Grandchildren of Holocaust survivors send a message to Afghan immigrants

Every box of food leaving the Borough Park neighborhood of Brooklyn, New York, on Wednesday was stamped with the words “With love from the Jewish community.” A large delivery truck loaded with falafel chips, rice, tomato sauce, fruits and vegetables left early in the afternoon, bound for Joint Base McGuire-Dix-Lakehurst, in Fort Dix, New Jersey.

The food was not for the United States Army, but for those who fled military might. The effort was organized by the grandchildren of Holocaust survivors, in solidarity with refugees who recently fled the Islamist Taliban in Afghanistan.

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Refugee camp in Baghdad district in Afghanistan's capital now scored in October

Afghan refugees in a tent camp

(Photo: AFP)

The effort had taken weeks to complete, according to Masbia Soup Kitchen Network CEO Alexander Rapaport. But army chaplains at the Fort Dix base only secured a warehouse to store the food on Tuesday.

“It’s not just about the food. It is the message. We believe, as grandchildren of Holocaust survivors, that we must welcome refugees, that we must welcome and understand the plight of people fleeing atrocities, ”Rapaport said.

“There are more than 250 small synagogues here. Each of them is named after a different city in Eastern Europe that our people had to flee from, ”said Rapaport, who runs the food donation network that has received requests for assistance, both within and outside the communities. beans in New York City. will increase significantly during the COVID-19 pandemic.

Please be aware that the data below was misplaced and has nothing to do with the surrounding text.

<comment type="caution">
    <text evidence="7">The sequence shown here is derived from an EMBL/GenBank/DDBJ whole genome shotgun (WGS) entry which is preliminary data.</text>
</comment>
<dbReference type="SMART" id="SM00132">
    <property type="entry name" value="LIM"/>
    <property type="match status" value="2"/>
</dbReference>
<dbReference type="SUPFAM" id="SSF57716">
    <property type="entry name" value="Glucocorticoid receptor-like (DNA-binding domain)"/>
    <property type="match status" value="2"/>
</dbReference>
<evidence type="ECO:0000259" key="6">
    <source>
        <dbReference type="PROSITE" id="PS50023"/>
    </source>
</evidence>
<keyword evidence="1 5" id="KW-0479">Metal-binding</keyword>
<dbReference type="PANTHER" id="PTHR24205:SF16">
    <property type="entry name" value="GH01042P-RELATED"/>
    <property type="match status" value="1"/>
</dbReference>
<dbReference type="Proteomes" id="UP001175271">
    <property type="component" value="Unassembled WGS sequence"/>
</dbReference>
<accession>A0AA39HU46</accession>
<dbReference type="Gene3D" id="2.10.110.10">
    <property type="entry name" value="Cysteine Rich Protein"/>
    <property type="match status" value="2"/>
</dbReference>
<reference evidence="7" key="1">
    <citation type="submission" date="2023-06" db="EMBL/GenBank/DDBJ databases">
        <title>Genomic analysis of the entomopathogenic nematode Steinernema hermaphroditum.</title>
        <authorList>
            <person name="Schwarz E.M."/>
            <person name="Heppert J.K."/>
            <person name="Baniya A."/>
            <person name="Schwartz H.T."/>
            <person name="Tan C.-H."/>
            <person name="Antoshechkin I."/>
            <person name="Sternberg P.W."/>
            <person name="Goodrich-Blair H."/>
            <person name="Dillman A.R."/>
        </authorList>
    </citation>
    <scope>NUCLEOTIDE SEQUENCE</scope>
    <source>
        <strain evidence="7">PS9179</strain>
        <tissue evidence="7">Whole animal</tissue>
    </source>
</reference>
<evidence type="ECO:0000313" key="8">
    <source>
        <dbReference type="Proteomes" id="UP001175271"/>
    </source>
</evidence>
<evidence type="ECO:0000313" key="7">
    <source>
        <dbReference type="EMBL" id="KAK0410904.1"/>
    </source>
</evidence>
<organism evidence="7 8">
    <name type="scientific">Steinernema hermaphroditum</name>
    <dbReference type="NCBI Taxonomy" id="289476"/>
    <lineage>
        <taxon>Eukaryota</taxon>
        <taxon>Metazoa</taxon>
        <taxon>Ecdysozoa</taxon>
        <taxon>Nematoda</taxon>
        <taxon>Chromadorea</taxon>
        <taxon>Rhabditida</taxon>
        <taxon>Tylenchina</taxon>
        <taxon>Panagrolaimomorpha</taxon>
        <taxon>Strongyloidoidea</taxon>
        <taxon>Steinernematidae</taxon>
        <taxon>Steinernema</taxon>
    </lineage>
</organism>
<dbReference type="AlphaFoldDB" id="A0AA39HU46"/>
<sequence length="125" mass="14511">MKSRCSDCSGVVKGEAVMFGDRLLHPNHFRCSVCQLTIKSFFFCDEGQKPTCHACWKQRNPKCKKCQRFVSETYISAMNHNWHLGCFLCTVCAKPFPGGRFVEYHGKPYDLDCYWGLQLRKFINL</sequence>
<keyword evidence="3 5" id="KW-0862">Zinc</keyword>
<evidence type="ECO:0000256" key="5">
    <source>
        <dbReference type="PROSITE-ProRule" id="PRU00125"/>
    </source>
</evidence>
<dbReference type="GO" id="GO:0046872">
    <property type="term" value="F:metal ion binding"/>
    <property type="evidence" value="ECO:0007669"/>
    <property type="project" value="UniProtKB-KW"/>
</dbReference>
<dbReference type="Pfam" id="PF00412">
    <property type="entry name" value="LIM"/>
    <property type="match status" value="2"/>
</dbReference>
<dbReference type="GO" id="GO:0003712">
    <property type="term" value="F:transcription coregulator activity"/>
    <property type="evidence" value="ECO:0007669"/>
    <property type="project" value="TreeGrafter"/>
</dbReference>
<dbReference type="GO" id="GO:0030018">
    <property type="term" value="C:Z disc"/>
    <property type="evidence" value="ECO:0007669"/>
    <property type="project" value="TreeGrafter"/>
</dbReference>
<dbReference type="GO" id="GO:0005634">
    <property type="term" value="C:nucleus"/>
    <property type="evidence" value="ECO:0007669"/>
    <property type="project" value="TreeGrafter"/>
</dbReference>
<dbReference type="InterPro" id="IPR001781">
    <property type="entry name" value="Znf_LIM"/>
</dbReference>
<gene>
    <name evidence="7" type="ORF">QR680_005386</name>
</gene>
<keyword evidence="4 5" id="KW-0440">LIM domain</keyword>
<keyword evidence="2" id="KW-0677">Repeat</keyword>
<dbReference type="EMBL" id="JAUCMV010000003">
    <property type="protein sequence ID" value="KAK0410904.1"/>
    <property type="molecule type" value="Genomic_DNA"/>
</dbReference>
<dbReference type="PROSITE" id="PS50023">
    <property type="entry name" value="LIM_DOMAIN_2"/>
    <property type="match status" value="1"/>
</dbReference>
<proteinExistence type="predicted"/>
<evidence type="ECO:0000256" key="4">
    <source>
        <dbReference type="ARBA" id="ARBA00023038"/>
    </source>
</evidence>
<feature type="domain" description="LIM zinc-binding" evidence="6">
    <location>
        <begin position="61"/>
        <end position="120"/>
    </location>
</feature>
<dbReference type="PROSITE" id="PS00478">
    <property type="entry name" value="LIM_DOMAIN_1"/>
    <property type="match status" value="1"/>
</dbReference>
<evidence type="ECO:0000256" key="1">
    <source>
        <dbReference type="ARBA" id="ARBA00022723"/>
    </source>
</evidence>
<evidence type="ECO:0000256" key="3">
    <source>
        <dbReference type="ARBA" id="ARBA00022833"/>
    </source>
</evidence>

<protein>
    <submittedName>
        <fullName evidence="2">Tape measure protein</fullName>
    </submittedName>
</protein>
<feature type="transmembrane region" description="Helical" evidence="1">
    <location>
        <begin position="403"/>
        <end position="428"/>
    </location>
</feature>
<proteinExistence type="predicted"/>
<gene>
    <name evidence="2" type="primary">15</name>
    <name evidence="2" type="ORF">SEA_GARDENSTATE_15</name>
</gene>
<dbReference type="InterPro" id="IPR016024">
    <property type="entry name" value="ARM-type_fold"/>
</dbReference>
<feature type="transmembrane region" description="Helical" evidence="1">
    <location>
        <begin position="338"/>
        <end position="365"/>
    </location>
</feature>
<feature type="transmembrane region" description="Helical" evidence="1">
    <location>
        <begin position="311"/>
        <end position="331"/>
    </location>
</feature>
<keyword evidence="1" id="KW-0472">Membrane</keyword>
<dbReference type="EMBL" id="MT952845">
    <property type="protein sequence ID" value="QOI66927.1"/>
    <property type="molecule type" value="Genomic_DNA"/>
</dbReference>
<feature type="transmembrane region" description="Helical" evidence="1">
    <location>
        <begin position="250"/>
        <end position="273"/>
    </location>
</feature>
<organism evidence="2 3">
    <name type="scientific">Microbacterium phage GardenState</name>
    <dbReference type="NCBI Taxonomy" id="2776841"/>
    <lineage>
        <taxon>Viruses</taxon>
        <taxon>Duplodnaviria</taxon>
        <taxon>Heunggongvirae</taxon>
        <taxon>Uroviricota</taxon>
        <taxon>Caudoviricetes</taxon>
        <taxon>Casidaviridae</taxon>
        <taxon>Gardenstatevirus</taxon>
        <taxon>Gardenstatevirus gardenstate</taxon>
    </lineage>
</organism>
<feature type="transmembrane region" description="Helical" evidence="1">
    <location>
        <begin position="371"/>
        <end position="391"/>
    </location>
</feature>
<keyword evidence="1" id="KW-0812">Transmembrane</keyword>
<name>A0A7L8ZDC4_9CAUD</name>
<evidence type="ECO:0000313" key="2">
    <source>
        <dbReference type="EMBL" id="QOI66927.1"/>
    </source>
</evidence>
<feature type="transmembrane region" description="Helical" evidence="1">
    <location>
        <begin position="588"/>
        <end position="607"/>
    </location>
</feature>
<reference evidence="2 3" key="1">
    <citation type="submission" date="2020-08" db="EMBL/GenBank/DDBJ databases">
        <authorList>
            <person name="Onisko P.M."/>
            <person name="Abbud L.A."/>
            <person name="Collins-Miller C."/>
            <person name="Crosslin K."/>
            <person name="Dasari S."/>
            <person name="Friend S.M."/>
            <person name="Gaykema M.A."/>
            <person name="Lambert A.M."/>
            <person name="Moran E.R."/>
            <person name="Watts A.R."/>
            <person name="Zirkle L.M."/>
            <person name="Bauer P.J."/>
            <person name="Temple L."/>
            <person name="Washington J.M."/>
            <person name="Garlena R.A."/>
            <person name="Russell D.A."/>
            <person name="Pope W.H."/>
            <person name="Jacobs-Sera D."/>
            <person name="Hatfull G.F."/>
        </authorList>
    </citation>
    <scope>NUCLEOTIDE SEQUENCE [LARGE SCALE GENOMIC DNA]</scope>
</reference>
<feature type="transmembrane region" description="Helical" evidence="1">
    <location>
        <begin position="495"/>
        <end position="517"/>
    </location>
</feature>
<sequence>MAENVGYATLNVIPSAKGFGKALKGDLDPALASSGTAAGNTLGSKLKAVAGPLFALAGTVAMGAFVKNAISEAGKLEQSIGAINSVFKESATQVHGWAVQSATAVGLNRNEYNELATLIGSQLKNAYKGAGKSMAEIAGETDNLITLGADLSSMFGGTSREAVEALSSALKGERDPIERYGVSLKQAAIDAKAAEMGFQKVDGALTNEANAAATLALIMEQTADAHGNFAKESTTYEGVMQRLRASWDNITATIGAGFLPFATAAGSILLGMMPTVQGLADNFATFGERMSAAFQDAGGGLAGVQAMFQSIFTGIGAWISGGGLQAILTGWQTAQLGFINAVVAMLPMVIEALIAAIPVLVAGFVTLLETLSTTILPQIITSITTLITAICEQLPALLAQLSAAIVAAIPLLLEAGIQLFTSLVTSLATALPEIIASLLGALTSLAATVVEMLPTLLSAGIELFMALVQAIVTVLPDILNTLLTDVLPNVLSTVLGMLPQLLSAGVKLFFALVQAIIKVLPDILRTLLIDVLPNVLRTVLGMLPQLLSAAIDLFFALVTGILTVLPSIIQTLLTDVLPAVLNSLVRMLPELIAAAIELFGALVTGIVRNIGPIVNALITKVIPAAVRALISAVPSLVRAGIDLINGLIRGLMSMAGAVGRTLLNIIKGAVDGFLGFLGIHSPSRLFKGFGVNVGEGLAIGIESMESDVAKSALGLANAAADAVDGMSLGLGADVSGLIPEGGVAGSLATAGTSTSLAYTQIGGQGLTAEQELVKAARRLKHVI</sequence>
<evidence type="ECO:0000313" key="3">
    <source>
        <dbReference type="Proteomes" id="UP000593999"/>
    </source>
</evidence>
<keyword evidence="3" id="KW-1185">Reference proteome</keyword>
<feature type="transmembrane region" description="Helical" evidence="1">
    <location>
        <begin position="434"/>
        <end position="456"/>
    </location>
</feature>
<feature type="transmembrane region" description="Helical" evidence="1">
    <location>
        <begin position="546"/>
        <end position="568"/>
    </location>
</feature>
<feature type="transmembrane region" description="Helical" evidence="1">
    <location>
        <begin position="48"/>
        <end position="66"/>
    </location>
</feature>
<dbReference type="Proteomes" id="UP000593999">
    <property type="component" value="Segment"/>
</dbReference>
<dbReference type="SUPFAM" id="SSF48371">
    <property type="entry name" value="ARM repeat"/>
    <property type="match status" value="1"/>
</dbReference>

Rapaport is a prominent member of the large haredi or ultra-Orthodox community of Borough Park, where a considerable portion of the Jewish population are children or grandchildren of Holocaust survivors. In addition to housing, the world’s largest Jewish community outside of Israel, Borough Park and its surrounding neighborhoods boast around 15 languages ​​spoken, due to significant Arab, Asian, Pakistani and Haitian communities.

Previously, Rapaport had partnered with Rockland County Legislator Aron Weider and others this summer to ship two 40-foot containers containing non-perishable food and hygiene items to Haiti in the wake of the devastating earthquake there. They were willing to do it again for the refugees from Afghanistan.

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Boxes of food ready for delivery in the Masbia dining room in the Borogh Park neighborhood of Brookly, New YorkBoxes of food ready for delivery in the Masbia dining room in the Borogh Park neighborhood of Brookly, New York

Boxes of food ready for delivery at the Masbia dining room in the Borough Park neighborhood of Brooklyn, New York

(Photo: The Media Line)

Rapaport, along with Weider, personally sealed and painted the food boxes with messages of Jewish solidarity. While Masbia’s products are kosher, the boxes heading to Fort Dix were loaded with halal food, in recognition of the dietary needs of many of the Afghan refugees.

“I grew up with four grandparents who are Holocaust survivors. Three of them survived Auschwitz. And growing up, I heard a lot about my grandparents’ experience in these camps and how grateful they were to the United States of America for being able to resettle. ”Weider, who lives about 40 miles north of New York City, said.

Weider said images that appeared on television in August during the fall of Afghanistan’s capital, Kabul, of desperate Afghans trying to leave the country through the airport, spurred him to action.